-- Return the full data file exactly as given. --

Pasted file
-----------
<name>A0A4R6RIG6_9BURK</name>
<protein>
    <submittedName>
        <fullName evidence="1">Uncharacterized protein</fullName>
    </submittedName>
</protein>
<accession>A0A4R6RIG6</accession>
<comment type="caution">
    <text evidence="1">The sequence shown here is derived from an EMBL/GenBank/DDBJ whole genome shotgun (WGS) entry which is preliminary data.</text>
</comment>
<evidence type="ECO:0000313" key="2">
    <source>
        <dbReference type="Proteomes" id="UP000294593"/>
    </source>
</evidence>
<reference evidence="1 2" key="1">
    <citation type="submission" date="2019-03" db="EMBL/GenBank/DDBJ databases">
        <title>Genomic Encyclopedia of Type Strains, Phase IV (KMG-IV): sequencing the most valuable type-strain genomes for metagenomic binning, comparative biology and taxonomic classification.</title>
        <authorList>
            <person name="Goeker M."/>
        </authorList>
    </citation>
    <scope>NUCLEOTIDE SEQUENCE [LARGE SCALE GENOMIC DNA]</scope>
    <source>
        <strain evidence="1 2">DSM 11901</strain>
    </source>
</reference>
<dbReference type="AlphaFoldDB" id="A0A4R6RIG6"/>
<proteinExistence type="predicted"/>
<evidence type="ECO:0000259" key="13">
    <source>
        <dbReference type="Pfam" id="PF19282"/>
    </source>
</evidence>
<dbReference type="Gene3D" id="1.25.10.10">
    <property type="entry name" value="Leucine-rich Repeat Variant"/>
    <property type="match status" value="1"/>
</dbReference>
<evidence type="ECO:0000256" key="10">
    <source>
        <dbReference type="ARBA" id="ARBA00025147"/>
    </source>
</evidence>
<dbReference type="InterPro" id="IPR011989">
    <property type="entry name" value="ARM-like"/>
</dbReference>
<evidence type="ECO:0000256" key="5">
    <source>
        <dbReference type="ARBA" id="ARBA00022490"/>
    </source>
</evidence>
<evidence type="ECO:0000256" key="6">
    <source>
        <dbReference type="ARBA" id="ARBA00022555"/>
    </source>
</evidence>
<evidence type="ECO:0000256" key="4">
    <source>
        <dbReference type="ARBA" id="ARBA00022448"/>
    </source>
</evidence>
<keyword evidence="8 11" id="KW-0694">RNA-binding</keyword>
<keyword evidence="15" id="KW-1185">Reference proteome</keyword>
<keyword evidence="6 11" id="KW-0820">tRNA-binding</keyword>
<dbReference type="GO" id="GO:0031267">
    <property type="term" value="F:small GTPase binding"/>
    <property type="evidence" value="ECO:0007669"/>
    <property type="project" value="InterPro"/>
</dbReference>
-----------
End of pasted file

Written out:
<name>A0A4R6RIG6_9BURK</name>
<protein>
    <submittedName>
        <fullName evidence="1">Uncharacterized protein</fullName>
    </submittedName>
</protein>
<accession>A0A4R6RIG6</accession>
<comment type="caution">
    <text evidence="1">The sequence shown here is derived from an EMBL/GenBank/DDBJ whole genome shotgun (WGS) entry which is preliminary data.</text>
</comment>
<evidence type="ECO:0000313" key="2">
    <source>
        <dbReference type="Proteomes" id="UP000294593"/>
    </source>
</evidence>
<reference evidence="1 2" key="1">
    <citation type="submission" date="2019-03" db="EMBL/GenBank/DDBJ databases">
        <title>Genomic Encyclopedia of Type Strains, Phase IV (KMG-IV): sequencing the most valuable type-strain genomes for metagenomic binning, comparative biology and taxonomic classification.</title>
        <authorList>
            <person name="Goeker M."/>
        </authorList>
    </citation>
    <scope>NUCLEOTIDE SEQUENCE [LARGE SCALE GENOMIC DNA]</scope>
    <source>
        <strain evidence="1 2">DSM 11901</strain>
    </source>
</reference>
<dbReference type="AlphaFoldDB" id="A0A4R6RIG6"/>
<proteinExistence type="predicted"/>
<evidence type="ECO:0000259" key="13">
    <source>
        <dbReference type="Pfam" id="PF19282"/>
    </source>
</evidence>
<dbReference type="Gene3D" id="1.25.10.10">
    <property type="entry name" value="Leucine-rich Repeat Variant"/>
    <property type="match status" value="1"/>
</dbReference>
<evidence type="ECO:0000256" key="10">
    <source>
        <dbReference type="ARBA" id="ARBA00025147"/>
    </source>
</evidence>
<dbReference type="InterPro" id="IPR011989">
    <property type="entry name" value="ARM-like"/>
</dbReference>
<evidence type="ECO:0000256" key="5">
    <source>
        <dbReference type="ARBA" id="ARBA00022490"/>
    </source>
</evidence>
<evidence type="ECO:0000256" key="6">
    <source>
        <dbReference type="ARBA" id="ARBA00022555"/>
    </source>
</evidence>
<evidence type="ECO:0000256" key="4">
    <source>
        <dbReference type="ARBA" id="ARBA00022448"/>
    </source>
</evidence>
<keyword evidence="8 11" id="KW-0694">RNA-binding</keyword>
<keyword evidence="15" id="KW-1185">Reference proteome</keyword>
<keyword evidence="6 11" id="KW-0820">tRNA-binding</keyword>
<dbReference type="GO" id="GO:0031267">
    <property type="term" value="F:small GTPase binding"/>
    <property type="evidence" value="ECO:0007669"/>
    <property type="project" value="InterPro"/>
</dbReference>